"The innovative, expeditious and prudent investment of Recovery Act dollars in diverse projects across this region is further illustration that Massachusetts is a national clean energy leader," said Energy and Environmental Affairs (EEA) Secretary Richard K. Sullivan Jr. "From wind turbines at Mt. Wachusett Community College and the Department of Corrections facility in Gardner, to solar and efficiency projects in schools and municipal buildings and a first-ever program to deliver comprehensive energy efficiency programs to oil-heat customers, central Massachusetts is fully engaged in the Patrick-Murray Administration's pursuit of a clean energy future."

Recovery Act projects in the region are also leveraging additional public and private clean energy investments of $45.4 million.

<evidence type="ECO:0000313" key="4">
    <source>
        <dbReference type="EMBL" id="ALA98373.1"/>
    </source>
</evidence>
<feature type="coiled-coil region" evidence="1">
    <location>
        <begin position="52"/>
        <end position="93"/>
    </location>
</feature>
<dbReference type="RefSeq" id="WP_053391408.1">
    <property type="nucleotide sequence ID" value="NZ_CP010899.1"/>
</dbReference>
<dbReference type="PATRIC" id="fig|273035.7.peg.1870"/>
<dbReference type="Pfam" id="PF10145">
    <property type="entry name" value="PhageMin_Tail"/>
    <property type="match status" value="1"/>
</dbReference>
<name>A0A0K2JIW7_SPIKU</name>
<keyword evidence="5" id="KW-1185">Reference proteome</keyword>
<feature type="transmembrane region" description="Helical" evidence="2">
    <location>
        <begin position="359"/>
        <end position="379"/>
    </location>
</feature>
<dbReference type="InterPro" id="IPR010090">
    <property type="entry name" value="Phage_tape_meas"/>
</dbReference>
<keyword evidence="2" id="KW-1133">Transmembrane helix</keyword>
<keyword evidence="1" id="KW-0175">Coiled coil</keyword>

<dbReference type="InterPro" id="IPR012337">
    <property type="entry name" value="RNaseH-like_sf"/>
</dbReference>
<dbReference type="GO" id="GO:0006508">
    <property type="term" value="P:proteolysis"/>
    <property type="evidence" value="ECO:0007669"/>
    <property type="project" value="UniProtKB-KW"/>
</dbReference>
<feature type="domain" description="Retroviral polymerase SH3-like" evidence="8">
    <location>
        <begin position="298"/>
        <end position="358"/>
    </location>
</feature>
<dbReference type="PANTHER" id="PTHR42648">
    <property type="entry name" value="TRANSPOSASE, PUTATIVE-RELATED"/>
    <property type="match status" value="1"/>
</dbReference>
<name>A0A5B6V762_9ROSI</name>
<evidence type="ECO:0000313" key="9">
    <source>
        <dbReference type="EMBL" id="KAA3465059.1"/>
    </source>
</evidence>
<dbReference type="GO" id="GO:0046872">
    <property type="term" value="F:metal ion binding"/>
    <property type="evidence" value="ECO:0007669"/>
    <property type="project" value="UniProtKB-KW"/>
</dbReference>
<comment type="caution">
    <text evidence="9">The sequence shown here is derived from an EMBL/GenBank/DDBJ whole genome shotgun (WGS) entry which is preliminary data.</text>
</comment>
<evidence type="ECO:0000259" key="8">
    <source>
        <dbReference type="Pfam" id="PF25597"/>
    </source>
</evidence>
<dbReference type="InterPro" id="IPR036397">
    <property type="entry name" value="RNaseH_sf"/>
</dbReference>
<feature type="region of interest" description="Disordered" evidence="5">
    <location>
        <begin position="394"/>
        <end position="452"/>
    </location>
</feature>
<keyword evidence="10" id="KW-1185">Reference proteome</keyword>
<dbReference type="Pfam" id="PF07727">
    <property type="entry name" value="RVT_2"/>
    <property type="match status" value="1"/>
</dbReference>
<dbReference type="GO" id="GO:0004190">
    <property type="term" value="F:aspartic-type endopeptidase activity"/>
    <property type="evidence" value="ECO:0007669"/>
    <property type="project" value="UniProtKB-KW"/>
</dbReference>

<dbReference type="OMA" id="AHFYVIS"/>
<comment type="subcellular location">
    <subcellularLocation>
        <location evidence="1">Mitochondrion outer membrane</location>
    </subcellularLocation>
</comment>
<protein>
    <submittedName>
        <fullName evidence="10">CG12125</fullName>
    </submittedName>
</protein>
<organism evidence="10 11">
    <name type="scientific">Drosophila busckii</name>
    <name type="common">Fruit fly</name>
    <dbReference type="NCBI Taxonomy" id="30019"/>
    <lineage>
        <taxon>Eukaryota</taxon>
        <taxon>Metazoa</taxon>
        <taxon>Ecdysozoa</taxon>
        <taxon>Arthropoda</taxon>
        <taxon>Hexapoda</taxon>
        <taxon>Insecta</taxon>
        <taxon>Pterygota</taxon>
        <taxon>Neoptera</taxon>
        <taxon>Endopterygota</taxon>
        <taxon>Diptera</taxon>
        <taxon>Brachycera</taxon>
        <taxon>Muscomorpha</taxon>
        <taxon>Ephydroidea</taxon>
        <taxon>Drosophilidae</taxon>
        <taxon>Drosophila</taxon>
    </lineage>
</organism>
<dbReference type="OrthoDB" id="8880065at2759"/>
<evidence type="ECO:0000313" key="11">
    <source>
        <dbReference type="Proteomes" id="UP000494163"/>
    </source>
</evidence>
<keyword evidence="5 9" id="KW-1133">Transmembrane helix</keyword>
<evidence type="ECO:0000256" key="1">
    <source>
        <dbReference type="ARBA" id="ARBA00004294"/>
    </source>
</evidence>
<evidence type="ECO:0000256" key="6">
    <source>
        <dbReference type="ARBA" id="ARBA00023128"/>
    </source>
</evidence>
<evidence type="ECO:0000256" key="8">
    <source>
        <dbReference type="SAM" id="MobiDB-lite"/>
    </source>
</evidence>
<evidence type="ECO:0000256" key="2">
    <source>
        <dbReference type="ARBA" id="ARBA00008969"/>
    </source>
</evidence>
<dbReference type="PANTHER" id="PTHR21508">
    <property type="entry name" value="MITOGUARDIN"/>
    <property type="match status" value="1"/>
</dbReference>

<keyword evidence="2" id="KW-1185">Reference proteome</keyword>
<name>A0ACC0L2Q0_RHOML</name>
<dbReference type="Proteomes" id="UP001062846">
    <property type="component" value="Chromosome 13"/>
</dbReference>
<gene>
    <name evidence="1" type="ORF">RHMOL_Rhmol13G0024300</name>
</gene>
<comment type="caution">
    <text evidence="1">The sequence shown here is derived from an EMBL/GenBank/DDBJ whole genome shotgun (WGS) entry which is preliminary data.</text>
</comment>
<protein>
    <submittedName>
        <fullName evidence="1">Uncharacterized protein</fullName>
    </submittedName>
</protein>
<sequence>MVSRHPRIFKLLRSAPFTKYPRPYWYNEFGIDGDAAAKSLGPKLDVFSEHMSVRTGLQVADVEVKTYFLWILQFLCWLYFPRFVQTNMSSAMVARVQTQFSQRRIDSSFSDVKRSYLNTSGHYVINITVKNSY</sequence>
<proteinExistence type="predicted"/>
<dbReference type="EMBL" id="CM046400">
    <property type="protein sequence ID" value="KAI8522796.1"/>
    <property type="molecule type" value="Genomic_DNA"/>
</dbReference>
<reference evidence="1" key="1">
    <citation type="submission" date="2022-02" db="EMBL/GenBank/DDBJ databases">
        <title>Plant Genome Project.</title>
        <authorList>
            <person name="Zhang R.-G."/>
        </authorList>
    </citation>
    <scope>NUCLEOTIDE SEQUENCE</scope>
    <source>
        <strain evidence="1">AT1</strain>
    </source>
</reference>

"The results of the Recovery Act effort here in Massachusetts are impressive," said Jeffrey A. Simon, Director of the Massachusetts Recovery and Reinvestment Office. "Nearly every part of state government has been involved. We've invested in education, in broadband access, alternative energy, water and wastewater plants. Housing projects that will be home to over 63,000 have been funded and 95 road and bridge projects are either complete or underway. Most importantly, 70,000 people in Massachusetts have received a Recovery Act-funded paycheck over the last two years. It should come as no surprise that Massachusetts is leading the country out of the recession."

"Real investments like those we've seen develop in the past two years in central Massachusetts will help us harness our $6 trillion energy economy and create the clean energy technology jobs of tomorrow that will put people to work and keep our state on the cutting edge," said US Senator John Kerry.